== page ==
Posted on October 13, 2011, in Michael Jackson and tagged , , , , , , . Bookmark the permalink. 21 Comments.

  1. I enjoy your discussions very much. When I listen to Speechless, I see MJ standing before God.

    • Very nice poetic imagery, Sandra. I like that. I never thought of Speechless in terms of Michael singing to God but, that interpretation works. Interesting!

  2. I am absolutely loving reading what you guys write about every week! Michael was so phenomenal in his song writing and then the delivery with his amazing vocals. I look forward to every discussion. Thanks so much Willa & Joie.

    • Thanks, Anita. We appreciate your support! Michael is just so much fun to talk about and when you look at his work in a serious, meaningful way, there are so many topics that come up so, Willa and I are enjoying the discussions too!

  3. This blog has been my godsend, it really helps take my mind off the looming Murray trial, and focus on Michael’s music.

    Well, this post may be the answer to why I always bawl my eyes out and get goosebumps when I listen to Don’t Walk Away. I had always thought that there was something more to it, but never could figure out just what. I’m currently attempting to write a fantasy/action/kind of romance novel, and this is the song that inspired the heartbreak scene.

    I love these posts, and I love discussing all of what possibly went on behind the scenes of Michael’s creative process. Keep the conversations going ladies!

    • Emily, thank you so much for saying that. I am so happy that we could help distract you from the gloominess of the trial going on. That really means a lot to me.

      I think it’s awesome that you are writing a novel. Isn’t it cool how a song – or even part of a song – can inspire an idea that just stays with you and makes you want to create your own work of art based on that inspriation? Music is so amazing that way. And so is the written word. Very powerful. Good luck with your story!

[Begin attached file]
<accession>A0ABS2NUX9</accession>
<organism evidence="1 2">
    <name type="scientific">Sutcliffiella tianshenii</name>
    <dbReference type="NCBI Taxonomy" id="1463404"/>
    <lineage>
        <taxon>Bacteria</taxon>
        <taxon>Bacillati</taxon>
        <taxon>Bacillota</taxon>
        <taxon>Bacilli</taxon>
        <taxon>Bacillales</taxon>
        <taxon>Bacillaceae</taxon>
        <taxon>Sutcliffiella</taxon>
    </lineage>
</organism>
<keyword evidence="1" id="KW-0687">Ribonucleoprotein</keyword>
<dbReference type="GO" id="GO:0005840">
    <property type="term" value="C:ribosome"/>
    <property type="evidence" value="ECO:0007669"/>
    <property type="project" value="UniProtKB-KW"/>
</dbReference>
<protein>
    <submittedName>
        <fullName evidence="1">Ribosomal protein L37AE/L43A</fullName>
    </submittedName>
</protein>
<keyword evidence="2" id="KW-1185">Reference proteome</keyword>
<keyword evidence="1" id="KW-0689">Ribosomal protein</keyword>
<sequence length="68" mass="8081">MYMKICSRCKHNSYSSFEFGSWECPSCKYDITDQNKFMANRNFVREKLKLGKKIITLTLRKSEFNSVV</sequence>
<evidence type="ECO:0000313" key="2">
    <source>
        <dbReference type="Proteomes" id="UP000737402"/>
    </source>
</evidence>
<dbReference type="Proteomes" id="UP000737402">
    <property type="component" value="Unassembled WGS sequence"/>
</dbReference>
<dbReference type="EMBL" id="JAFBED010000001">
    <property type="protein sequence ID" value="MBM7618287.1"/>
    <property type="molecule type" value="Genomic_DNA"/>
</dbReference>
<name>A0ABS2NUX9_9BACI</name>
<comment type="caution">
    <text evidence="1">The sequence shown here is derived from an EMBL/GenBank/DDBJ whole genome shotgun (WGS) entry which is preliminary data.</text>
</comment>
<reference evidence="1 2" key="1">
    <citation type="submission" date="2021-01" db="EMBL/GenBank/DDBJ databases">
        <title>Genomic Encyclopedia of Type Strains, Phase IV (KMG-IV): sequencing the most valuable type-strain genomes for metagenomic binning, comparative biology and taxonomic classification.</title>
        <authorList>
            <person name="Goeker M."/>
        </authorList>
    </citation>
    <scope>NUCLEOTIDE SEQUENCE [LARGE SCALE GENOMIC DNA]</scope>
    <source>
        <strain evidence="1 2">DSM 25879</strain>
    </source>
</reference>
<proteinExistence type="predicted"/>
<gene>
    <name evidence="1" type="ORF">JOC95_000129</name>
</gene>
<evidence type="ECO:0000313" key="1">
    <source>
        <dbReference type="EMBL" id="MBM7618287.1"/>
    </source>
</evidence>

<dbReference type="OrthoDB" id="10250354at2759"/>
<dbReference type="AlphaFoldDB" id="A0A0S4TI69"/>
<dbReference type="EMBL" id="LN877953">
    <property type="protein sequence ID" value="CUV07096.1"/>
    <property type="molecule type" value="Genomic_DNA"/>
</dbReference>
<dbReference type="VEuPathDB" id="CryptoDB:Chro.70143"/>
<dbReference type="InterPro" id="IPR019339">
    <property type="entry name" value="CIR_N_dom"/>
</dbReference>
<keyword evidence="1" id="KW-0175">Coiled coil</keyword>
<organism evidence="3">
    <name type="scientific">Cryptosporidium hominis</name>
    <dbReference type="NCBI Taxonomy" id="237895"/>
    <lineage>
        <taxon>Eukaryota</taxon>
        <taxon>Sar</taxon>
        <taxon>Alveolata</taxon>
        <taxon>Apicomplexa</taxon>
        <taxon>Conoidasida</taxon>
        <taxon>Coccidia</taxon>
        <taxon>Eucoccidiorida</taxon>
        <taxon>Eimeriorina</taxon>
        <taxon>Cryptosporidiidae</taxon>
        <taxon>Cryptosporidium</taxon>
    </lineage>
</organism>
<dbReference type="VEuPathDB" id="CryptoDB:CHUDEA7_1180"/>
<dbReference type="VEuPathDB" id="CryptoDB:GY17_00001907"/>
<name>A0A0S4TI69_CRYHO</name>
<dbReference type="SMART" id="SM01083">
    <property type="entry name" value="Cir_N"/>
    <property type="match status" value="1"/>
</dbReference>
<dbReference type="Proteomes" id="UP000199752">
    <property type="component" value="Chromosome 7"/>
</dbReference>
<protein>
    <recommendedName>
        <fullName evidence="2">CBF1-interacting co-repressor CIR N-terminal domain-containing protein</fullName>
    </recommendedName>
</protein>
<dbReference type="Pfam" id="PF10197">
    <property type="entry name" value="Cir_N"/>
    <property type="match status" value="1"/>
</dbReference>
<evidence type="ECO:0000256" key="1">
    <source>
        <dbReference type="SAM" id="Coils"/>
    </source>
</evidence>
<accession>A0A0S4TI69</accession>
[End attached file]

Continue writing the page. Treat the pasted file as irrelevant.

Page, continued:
4. Here are the reasons I think that “Speechless” refers to MJ’s relationship to God:

    Though I’m with you I am far away and nothing is for real (heaven is for the spirit, not a physical place)
    My head’s spinning like a carousel, so silently I pray (pray to God)

    Nothing’s real, but all is possible if God is on my side
    When I’m with you I am in the light where I cannot be found (God as the light of the world, MJ cannot be found as an individual because he is a part of God)
    It’s as though I am standing in the place called
    Hallowed Ground (in the presence of God)

    I’ll go anywhere and do anything just to touch your face (to touch the face of God)
    There’s no mountain high I cannot climb
    I’m humbled in your grace (grace of God)

    But in your presence I am lost for words (in the Bible there are people who are struck dumb in the presence of God)

    • Hi Sandra. That’s really interesting. I’d never thought of “Speechless” in this way before, but you provide some pretty compelling examples. I’ve struggled with how to interpret some of these lyrics, including a couple you just cited: “Though I’m with you I’m far away and nothing is for real” and “When I’m with you I am in the light where I cannot be found.” And he was a spiritual person who sometimes incorporated his spiritual ideas and feelings into his songs. For example, “Will You Be There” begins with the line “Hold me like the River Jordan.” Hmmm . . . It’s very interesting. Thanks for giving me a new way of seeing this.